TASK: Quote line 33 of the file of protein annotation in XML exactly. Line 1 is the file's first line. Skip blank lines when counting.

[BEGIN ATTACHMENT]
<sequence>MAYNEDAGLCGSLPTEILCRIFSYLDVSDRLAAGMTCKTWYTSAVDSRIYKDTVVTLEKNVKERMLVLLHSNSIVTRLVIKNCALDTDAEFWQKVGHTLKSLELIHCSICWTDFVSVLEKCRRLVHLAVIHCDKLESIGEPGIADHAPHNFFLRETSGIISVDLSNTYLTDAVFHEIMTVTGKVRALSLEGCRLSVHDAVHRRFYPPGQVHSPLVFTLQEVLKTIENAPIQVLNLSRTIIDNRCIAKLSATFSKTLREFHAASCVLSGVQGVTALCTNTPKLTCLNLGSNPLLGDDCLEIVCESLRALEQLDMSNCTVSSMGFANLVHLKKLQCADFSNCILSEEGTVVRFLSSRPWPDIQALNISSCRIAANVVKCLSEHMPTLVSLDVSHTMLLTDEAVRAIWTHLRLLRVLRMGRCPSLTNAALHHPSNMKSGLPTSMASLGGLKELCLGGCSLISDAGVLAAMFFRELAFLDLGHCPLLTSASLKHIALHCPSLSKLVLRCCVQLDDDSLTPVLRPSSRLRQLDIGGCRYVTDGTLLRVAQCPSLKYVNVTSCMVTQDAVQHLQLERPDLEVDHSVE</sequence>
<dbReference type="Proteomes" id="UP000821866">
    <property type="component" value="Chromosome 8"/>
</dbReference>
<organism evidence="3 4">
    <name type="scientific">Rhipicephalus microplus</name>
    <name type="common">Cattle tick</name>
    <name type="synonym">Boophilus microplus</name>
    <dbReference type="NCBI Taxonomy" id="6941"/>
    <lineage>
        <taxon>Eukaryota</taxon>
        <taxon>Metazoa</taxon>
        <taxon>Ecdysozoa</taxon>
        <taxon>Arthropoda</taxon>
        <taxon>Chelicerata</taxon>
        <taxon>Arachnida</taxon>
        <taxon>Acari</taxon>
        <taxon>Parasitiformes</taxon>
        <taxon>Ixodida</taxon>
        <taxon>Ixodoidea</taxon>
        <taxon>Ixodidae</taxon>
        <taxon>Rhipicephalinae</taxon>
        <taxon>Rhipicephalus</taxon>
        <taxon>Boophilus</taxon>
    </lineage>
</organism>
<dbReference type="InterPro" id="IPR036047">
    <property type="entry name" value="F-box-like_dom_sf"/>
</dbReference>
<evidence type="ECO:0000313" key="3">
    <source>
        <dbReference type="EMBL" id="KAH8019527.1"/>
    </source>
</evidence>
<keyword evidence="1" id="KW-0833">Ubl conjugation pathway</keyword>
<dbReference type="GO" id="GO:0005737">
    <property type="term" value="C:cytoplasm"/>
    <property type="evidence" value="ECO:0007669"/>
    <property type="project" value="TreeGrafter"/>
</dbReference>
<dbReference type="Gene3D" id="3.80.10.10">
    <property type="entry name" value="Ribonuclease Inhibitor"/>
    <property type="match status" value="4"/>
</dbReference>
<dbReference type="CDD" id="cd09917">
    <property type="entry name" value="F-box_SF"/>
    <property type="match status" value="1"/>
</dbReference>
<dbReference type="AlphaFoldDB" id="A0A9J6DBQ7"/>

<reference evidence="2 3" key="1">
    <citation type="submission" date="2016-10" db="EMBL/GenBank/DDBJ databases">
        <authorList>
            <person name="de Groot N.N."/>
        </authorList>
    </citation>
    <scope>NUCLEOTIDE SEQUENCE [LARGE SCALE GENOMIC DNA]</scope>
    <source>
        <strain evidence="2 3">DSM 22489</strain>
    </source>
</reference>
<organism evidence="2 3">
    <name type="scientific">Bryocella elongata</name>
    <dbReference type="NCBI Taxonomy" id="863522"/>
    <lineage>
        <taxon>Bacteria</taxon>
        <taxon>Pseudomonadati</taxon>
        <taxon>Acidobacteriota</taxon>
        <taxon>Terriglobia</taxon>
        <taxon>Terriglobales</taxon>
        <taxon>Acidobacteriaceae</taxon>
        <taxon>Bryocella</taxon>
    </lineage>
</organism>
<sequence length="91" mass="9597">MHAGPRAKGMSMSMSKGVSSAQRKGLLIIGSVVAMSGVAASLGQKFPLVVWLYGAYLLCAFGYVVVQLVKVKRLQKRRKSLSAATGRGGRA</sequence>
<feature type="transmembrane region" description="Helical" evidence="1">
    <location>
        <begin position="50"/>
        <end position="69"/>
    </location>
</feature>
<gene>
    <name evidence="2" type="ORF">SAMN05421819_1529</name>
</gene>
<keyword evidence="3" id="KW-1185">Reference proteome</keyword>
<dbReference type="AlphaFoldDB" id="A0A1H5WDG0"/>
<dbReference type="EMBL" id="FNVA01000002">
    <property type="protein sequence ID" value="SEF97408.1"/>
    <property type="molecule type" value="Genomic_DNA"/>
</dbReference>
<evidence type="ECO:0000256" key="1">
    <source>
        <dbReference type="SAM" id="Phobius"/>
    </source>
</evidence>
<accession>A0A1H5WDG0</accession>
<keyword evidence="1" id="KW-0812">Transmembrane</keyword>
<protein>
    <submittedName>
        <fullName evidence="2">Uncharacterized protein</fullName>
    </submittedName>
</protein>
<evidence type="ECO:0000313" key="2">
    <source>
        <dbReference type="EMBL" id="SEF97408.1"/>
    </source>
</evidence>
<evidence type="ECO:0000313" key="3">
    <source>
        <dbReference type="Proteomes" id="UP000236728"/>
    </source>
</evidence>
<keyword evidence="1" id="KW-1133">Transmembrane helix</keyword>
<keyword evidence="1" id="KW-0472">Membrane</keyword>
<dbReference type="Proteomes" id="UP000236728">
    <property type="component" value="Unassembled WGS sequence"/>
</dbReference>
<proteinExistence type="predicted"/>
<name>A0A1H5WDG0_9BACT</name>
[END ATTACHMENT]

    </source>